The creaminess in this dish comes from the milky juice in the corn itself. This is the essence of fresh corn; the recipe serves four, but you might not want to share. And if you don’t have fresh chives ready to hand, don’t sweat it—shreds of fresh basil are lovely, too.

4 ears corn, shucked

¼ teaspoon coarse salt

¾ teaspoon cornstarch

Pinch of sugar (optional)

2 tablespoons unsalted butter

¼ cup finely chopped onion

1/3 cup water

Freshly ground black pepper

2 tablespoons finely chopped fresh chives

1. Working with 1 ear at a time, lay the cob on its side on a cutting board and cut off the kernels with a large knife, rotating the cob as you go. Transfer the kernels to a bowl, then hold the cob upright in the bowl and scrape with the knife to extract the “milk.”

2. Transfer 2 cups of the corn kernels to a food processor and purée 2 minutes, scraping down the sides of the processor bowl once or twice. Force the purée through a fine-mesh sieve into a bowl; discard the solids. Stir in salt, cornstarch, and sugar if using.

3. Melt the butter in a 2- to 3-quart saucepan over moderately low heat. Add the onion and cook, stirring occasionally, until softened, about 3 minutes. Add the remaining corn kernels, corn milk, and water. Cover and simmer briskly, stirring occasionally, until the corn is crisp-tender, 4 to 5 minutes.

4. Stir the corn purée, then stir into the corn kernels. Bring to a boil, stirring, then reduce heat and simmer, stirring frequently, 2 minutes. (If desired, thin with additional water.) Season with pepper and stir in corn6


blog-beach eats-1

Early in the morning, the water looks like a sheet of mercury glass. Being not exactly cool, but not hot, either, it’s an excellent time to walk the beach and think about—well, supper. It’s hours away, but still. Time rolls into itself when you are on vacation, and when a houseful of people need to be fed, it’s important to strategize, and think big.

Up in New York and New England, this usually translates to a shore dinner—briny steamers and lobsters, with their characteristic deep, oceanic tang, bolstered with sweet corn on the cob and boiled potatoes that taste like they were dug yesterday. Which, quite possibly, they were. Our friends Linda and Patricia do a slap-up job of this, giving one of the world’s most hands’-on meals real é eats1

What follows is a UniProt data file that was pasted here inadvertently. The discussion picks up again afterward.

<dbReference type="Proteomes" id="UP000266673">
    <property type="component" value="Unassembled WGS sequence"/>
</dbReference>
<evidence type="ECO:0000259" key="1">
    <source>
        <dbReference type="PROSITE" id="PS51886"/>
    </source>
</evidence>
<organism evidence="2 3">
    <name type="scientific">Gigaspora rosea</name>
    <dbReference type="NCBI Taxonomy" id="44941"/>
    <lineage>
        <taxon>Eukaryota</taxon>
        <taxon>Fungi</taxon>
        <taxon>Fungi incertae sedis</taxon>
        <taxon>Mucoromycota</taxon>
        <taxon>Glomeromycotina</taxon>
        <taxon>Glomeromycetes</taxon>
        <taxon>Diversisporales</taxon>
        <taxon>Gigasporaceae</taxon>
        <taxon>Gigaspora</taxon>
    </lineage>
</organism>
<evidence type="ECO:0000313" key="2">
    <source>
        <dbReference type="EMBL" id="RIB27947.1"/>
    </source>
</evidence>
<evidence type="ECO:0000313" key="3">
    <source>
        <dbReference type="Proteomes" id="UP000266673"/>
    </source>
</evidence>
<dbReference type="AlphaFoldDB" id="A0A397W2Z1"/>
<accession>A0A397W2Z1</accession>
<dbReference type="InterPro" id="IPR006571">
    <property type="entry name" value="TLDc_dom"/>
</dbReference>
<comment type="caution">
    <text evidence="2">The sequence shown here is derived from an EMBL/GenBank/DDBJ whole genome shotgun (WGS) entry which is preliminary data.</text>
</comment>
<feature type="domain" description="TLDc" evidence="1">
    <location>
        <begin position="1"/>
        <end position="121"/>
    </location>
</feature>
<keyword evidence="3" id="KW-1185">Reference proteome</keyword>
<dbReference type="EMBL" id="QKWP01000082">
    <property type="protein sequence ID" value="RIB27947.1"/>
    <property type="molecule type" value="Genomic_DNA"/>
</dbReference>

South of the Mason-Dixon Line, however, what I crave is shrimp—local, wild, just-caught shrimp—and lots of them. I’ve written about them before, but a few points bear repeating. I find medium shrimp the easiest size to deal with, and I never fool with deveining. Especially if they’re heads-off, why breach their thin armor, exposing any more of that delicate, tender meat to the elements?

Having come from a long, distinguished line of shrimp lovers, I know to cook the shellfish in the smallest amount of water possible, covering them by about two inches. If you’ve busted loose at the store or roadside shrimp stand and bought 10 or 12 pounds, say (every self-respecting adult I know can put away at least three quarters of a pound), you’ll want to cook them in batches. As far as the seasoning goes, I like to add a quartered lemon and enough sea salt to make cold water from the tap taste like the Atlantic. If you are a fan of Old Bay, Zatarain’s, or a homemade seafood-boil blend, humor me and use a light hand. The point, after all, is the clean, briny-sweet flavor of the shellfish.

You do want to bring the seasoned water to a rolling boil before adding the unpeeled shrimp, but don’t wait until the water returns to a boil before starting the timing. Depending on the size of the shrimp and how many pounds are in the pot, I begin checking for doneness at about two minutes. Once the shrimp are a beautiful rosy-pink on the outside, opaque inside, and firm yet tender in texture, immediately drain them in a colander. Remember that they’ll continue cooking once they’re out of the water; I like to spread them on a kitchen counter covered with brown paper bags, and sprinkle with more sea salt. People should eat them hot out of the shell, with melted butter or cocktail sauce spiked with lemon and horseradish. As far as sides go, how could corn on the cob and new potatoes be bad? Butter beans and rice or grits— 2015